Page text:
In summary, the above studies suggest that physical activity is still beneficial in reducing CVE and mortality but one needs to be cautious in those who has known pre-existing CVD or may have good reason to have subclinical ASCVD as extreme PA can increase plaque burden – some stable calcified ones as well some less stable plaques. They also remind us that patients with CV risk factors and significant coronary artery plaques (whether on CAC or CTCA) need aggressive risk factor management including consideration of statins +/- anti-platelet therapy if appropriate, irrespective of how cardiorespiratory fit they may be. If they have high plaque burden, they need to be treated as such. As many of these patients engaged in EPA have high CAC scores, their LDL-C target should be < 1.8 mmol/L and often necessitate medications like statins or the newer PCSK9 inhibitors especially if muscular side effects become an issue with training. Aggressive reduction of LDL-C has been shown to reduce lipid content in the lipid filled plaques, reduce plaque volume and increase the fibrous cap all of which suggest plaque regression as well improve plaque stability.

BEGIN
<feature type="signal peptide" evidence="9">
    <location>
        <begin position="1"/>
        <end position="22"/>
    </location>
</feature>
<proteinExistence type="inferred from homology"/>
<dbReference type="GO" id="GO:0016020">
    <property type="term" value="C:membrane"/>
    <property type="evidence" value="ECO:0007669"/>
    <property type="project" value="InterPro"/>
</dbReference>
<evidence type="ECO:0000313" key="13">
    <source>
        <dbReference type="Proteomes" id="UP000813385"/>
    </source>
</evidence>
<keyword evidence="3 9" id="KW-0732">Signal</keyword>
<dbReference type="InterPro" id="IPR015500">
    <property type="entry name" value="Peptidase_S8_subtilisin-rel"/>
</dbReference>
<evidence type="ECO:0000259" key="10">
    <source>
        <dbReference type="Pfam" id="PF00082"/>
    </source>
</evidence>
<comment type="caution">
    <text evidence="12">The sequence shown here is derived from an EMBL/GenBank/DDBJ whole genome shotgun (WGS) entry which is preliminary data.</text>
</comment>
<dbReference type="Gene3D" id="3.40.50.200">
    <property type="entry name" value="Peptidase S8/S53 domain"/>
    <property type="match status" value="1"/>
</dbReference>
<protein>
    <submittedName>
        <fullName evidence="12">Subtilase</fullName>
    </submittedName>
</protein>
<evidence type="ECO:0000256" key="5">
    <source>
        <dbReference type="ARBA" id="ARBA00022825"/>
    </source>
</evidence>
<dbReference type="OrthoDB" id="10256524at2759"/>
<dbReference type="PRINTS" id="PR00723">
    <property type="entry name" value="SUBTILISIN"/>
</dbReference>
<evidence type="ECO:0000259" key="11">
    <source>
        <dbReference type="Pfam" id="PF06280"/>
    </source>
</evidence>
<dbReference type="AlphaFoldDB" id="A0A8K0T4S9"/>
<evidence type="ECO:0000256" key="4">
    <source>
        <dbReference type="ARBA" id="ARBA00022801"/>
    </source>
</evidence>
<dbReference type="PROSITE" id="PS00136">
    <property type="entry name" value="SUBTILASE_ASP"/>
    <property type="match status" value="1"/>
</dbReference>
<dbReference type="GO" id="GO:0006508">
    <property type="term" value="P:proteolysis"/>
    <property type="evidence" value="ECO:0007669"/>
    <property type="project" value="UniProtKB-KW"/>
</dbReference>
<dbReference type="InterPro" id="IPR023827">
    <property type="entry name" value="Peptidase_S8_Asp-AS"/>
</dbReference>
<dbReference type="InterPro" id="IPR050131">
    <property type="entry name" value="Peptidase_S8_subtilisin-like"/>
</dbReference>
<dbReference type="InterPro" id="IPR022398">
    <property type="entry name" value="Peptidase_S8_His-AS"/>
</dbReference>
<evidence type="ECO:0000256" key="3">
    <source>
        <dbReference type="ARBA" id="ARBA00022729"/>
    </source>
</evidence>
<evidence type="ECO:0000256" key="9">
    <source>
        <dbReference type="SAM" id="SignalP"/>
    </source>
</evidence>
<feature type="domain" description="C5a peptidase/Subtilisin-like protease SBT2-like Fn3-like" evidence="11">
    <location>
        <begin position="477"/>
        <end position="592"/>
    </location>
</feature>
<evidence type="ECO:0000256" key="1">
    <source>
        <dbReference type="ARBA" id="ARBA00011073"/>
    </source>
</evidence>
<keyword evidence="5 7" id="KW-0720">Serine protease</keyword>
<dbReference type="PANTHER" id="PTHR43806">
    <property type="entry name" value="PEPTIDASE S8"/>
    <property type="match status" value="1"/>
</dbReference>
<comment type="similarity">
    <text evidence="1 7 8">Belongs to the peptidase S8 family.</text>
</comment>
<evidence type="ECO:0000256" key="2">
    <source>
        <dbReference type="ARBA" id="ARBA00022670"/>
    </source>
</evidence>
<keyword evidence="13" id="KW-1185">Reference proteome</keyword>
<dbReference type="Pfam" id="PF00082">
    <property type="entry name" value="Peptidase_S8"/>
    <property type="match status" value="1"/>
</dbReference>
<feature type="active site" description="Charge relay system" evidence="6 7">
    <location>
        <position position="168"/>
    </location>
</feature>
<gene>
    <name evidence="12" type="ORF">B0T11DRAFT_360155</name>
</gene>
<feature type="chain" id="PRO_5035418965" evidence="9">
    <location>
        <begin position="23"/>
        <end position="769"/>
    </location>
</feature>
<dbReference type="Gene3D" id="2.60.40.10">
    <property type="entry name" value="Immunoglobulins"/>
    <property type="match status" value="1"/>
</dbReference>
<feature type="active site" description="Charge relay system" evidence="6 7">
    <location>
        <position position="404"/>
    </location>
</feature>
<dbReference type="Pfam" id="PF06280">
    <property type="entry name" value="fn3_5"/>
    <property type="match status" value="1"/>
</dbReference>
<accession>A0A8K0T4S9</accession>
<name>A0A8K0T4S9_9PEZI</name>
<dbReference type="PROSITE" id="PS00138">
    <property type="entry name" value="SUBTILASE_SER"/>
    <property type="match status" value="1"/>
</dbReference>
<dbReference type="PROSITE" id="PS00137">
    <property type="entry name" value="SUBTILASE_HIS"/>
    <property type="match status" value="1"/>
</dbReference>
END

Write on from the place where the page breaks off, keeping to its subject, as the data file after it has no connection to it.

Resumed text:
1. P.D. Thompson, D. Buchner, I.L. Pina, et al. Exercise and physical activity in the prevention and treatment of atherosclerotic cardiovascular disease: a statement from the Council on Clinical Cardiology and the Council on Nutrition, Physical Activity, and Metabolism Circulation, 107 (2003), pp. 3109-3116
  2. Mohlenkamp S, Lehmann N, Breuckmann F, Brocker-Preuss M, Nassenstein K, Halle M, et al. Running: the risk of coronary events : prevalence and prognostic relevance of coronary atherosclerosis in marathon runners. Eur Heart J. 2008;29(15):1903–10.